There’s a joke going the rounds of the British brewing industry that runs like this: “What do you call Scottish & Newcastle Breweries now that it doesn’t have breweries in either Scotland or Newcastle? Answer: Ampersand Breweries, because that’s all that’s left.”
S&N’s dismal track record of buying and closing breweries does not hold out much hope for the future independence of the company or its longevity.
Scottish & Newcastle (S&N) is Britain’s biggest brewer and it’s the only one of the top four beer giants in the country that is still British controlled. Coors and Interbrew own the former Bass and Whitbread groups, with Carlsberg of Denmark occupying fourth spot and controlling the Tetley ale brand.
But S&N has international ambitions. It owns the French Kronenbourg breweries and dominates Russia through the Baltika consortium that it owns jointly with Carlsberg. S&N has been busily rationalizing its British operation in order to concentrate on promoting Kronenbourg, and its Russian and Baltic interests.
Earlier this year, it announced it would close its historic Fountainbridge Brewery in Edinburgh, the Scottish capital and seat of the country’s newly independent parliament. In a nice touch of irony, the new Scottish parliament building is being constructed on the site of another closed S&N plant.
Then in April, the group said it would also close its Newcastle brewery. Newcastle is a major English city and port on the River Tyne in the far northeast of the country, close to the Scottish border. One of Newcastle’s main claims to fame is Newcastle Brown Ale, a leading British brand and one that is widely exported. Americans can drink it on draft, a pleasure denied us Brits, as it’s available here only in bottled form.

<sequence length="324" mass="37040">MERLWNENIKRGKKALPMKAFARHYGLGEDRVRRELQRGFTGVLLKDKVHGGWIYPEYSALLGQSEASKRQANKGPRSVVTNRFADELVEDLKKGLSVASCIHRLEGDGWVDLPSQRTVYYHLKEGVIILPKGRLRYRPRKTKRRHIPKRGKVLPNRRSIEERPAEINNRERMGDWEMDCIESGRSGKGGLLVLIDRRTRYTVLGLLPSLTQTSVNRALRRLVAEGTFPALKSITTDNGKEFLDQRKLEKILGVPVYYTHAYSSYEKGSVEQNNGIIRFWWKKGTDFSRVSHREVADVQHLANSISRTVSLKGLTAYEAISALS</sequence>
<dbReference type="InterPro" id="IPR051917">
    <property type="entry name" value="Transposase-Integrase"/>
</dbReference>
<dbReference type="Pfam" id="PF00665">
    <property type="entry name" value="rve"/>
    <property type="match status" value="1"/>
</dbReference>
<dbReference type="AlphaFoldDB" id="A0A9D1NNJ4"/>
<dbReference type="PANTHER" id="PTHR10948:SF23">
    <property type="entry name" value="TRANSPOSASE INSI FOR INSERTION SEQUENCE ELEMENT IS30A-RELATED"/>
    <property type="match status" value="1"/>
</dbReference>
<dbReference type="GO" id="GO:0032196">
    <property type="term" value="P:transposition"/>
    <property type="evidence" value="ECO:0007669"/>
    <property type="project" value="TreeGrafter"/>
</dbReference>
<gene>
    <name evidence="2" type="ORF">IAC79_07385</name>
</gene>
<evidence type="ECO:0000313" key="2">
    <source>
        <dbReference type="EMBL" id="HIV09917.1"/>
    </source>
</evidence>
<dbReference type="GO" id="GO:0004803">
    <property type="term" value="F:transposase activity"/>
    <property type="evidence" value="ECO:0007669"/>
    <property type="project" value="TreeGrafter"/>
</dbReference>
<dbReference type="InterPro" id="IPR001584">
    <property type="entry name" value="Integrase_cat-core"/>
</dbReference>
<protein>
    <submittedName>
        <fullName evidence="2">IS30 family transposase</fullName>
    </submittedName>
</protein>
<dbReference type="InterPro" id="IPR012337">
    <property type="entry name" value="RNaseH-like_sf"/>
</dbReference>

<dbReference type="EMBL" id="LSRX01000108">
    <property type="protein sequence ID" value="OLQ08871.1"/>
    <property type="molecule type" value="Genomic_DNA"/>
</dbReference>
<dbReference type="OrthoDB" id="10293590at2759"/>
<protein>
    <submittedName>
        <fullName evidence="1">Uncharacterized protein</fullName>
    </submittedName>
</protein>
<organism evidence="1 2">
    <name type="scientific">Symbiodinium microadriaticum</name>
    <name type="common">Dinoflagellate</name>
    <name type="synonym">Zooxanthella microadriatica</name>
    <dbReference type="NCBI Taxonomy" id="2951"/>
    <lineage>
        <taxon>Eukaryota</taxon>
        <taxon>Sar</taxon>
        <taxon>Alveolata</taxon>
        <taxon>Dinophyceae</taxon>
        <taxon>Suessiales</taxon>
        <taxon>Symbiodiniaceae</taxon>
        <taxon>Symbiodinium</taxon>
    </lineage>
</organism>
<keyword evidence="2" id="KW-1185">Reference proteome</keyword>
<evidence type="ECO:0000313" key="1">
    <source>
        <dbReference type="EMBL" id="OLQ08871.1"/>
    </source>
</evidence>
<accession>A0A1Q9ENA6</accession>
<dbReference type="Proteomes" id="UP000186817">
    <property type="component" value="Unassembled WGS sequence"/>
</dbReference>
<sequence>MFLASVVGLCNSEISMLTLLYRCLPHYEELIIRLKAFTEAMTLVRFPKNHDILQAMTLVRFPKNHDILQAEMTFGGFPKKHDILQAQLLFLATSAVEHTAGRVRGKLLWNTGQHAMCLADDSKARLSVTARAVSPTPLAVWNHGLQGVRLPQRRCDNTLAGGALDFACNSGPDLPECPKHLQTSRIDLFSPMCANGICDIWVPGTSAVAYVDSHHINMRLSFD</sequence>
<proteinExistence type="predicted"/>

S&N’s moves have created a storm of protest. In Scotland it has taken a 30 percent stake in Caledonian Brewery, a revered independent company in Edinburgh. S&N will brew its McEwan’s 80 Shilling Ale at Caledonian alongside such award-winning beers as Deuchar’s IPA, which won the Champion Beer of Britain competition in 2002, and Golden Promise, the country’s first organic beer.
While the Caledonian management will remain nominally in charge of the brewery, S&N’s track record of buying and closing breweries does not hold out much hope for the future independence of the company or its longevity. S&N is also likely to suggest to the Caledonian team that beers such as Deuchar’s, brewed from the finest Golden Promise malting barley and Fuggles and Goldings whole hops, are expensive to make. The advantages of using maize grits, torrefied wheat and hop oil, as used in McEwan’s 80 Shilling, will no doubt be stressed.
In Newcastle, S&N has run into criticism on two counts. It has bought a brewery in the town of Gateshead, on the other side of the Tyne, and will brew Newcastle Brown and other beers there. The Gateshead plant is known as the Federation Brewery and has been run since the end of World War I as a cooperative, owned by workingmen’s clubs. (Unlike a pub, you have to be a member to drink in a club.) There is considerable anger at S&N’s plans, which will end this rich slice of independent blue-collar enterprise.
And by moving from Newcastle to Gateshead, S&N will lose a protected status ordinance given by the European Union to Newcastle Brown. This prevents other brewers from producing beers with Newcastle in the title if they are not brewed in the city. The Campaign for Real Ale, which is keen to win similar protection for other British beer styles, has castigated S&N for its ham-fisted loss of European authorization. The company says it will hold talks with the EU with a view to keeping the ordinance, but somehow I can’t see a beer called Gateshead Brown Ale having quite the same ring to it.
While the brewing giants in Britain close plants and concentrate on international lager brands, there are powerful signs of a major revival of ale brewing among the country’s regional and micro breweries. In May I visited the county of Cumbria, in England’s northwest, which includes the beautiful Lake District made famous by William Wordsworth and other poets. Twenty years ago there were just two breweries in Cumbria. Today there are 14 and similar signs of revival can be found throughout the country.
In spite of the best efforts of the giants, British ale is back on the agenda.